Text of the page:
Atomic and Molecular Mass
The atomic mass of an element is the mass of one atom of the element expressed in atomic mass units (amu). It accounts for the abundance of the various isotopes of the element and assigns an average value to the mass of one atom of the element.
For example, the atomic mass of carbon is 12.011 atomic mass units since carbon samples generally contain 98.89% of the carbon-12 isotope, 1.11% of carbon-13, and trace amounts of carbon-14. However, the atomic masses of these isotopes are different.
The atomic mass of a carbon-12 atom is 12 atomic mass units, but that of a carbon-13 atom is 13 amu. The atomic mass of an element is roughly equal to the sum of all the protons and neutrons present in its nucleus.
The molecular mass of an element is the sum of the atomic masses of all its constituent elements. This quantity is also represented in terms of atomic mass units. Therefore, the molecular mass of water is equal to the sum of the atomic masses of its constituents – hydrogen and oxygen.
The atomic mass of hydrogen is 1.00794 amu and that of oxygen is 15.9994. Since water molecules contain 2 hydrogen atoms and only one oxygen atom, the molecular mass of H2O is 18.0154 amu.
The molar mass of a substance is defined as the total mass of one mole of the substance. It is often represented in terms of ‘grams per mole’ (g/mol). However, the SI unit of this quantity is kg/mol. Molar mass can be represented by the following formula:
Molar mass of a Substance = (Mass of the Substance in grams)/(Number of Moles)
For example, the molar mass of water is approximately 18.015 g/mol, which is the mass of NA number of water molecules.
Gram Atomic Mass and Gram Molecular Mass
The gram atomic mass of an element is the mass of one mole of that element. Similarly, the gram molecular mass of a compound refers to the mass of a single mole of the compound. Therefore, the gram atomic mass of hydrogen is approximately 1.007g and the gram molecular mass of water is approximately 18.015g.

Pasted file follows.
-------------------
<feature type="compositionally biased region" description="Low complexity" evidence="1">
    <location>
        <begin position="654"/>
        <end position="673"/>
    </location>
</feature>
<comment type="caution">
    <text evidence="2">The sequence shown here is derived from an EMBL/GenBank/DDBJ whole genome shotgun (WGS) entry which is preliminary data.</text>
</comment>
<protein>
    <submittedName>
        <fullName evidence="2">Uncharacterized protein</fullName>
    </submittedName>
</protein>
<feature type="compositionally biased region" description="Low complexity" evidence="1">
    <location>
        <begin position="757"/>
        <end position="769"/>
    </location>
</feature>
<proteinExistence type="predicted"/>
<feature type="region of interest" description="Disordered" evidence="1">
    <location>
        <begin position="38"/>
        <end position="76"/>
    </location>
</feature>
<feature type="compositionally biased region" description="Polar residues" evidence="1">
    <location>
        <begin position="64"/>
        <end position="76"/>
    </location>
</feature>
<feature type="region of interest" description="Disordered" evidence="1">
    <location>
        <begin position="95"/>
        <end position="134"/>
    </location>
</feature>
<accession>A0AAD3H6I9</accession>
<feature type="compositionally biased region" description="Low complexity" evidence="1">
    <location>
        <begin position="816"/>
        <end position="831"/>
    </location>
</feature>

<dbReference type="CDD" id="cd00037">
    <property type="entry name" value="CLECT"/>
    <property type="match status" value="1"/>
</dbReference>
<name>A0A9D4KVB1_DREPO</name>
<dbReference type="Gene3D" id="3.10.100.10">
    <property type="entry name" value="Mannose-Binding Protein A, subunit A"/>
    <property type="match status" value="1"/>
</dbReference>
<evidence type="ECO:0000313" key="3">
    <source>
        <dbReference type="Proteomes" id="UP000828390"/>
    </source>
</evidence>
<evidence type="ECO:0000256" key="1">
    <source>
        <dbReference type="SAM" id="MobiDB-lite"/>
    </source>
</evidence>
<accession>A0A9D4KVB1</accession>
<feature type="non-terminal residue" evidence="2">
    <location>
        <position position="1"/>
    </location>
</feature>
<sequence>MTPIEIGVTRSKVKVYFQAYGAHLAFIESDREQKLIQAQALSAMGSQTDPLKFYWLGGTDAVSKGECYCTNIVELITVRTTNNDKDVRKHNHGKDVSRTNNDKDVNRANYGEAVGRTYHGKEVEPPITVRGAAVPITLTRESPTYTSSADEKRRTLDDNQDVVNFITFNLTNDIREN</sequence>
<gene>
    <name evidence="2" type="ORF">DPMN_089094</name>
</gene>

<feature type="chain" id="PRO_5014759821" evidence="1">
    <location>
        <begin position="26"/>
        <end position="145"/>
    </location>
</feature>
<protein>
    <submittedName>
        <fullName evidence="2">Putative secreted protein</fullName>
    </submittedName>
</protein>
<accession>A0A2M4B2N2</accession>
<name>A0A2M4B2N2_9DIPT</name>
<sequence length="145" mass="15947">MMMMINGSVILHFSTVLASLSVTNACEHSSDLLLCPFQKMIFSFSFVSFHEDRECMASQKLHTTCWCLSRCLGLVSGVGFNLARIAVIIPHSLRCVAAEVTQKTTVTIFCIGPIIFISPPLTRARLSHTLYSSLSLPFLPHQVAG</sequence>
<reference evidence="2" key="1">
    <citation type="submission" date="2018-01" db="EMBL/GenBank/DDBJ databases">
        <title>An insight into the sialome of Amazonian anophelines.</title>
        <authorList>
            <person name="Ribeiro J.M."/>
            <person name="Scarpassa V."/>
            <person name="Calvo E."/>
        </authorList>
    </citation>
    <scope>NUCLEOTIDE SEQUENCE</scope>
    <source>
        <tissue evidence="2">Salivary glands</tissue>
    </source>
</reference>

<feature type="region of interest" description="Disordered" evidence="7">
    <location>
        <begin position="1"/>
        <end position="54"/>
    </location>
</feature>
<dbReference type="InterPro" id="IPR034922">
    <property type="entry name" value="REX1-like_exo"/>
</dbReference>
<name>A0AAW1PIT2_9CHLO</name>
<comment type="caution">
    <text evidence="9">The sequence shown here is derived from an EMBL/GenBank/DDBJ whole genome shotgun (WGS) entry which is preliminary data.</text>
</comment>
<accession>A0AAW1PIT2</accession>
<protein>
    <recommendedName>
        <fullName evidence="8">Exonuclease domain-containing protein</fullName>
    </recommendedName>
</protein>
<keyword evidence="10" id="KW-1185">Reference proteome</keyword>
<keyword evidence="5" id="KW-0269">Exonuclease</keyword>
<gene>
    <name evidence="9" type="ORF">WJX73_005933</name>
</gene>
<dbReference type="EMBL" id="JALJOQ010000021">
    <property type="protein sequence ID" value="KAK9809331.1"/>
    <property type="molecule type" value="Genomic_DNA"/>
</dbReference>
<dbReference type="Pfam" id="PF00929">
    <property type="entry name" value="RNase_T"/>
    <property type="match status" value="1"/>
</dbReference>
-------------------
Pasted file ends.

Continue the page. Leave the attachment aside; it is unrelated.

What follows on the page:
The number of moles in a given sample of an element/compound can be calculated by dividing the total mass of the sample by the molar mass of the element/compound, as described by the following formula.
Number of Moles = (Mass of the Sample)/(Molar Mass)
The total number of atoms/molecules in a sample can be calculated by multiplying the number of moles with the Avogadro constant. This formula can be written as:
Number of Atoms or Molecules = (Number of Moles)*(6.022*1023)
The relationship between the atomic mass unit (amu) and the gram is given by:
1 amu = (1gram)/(6.022*1023) = 1.66*10-24 grams
Therefore, the mass of one mole of an element will be equal to its atomic mass in grams.
Number of Electrons in a Mole of Hydrogen Molecule
The number of electrons in a mole of hydrogen molecule is
1 mole of H2 contains 6.023×1023 molecules and each molecule of H2 contains two electrons.
1 mole = 6.023×1023
Therefore the total no. of electrons in one mole of H2 are 12.046×1023.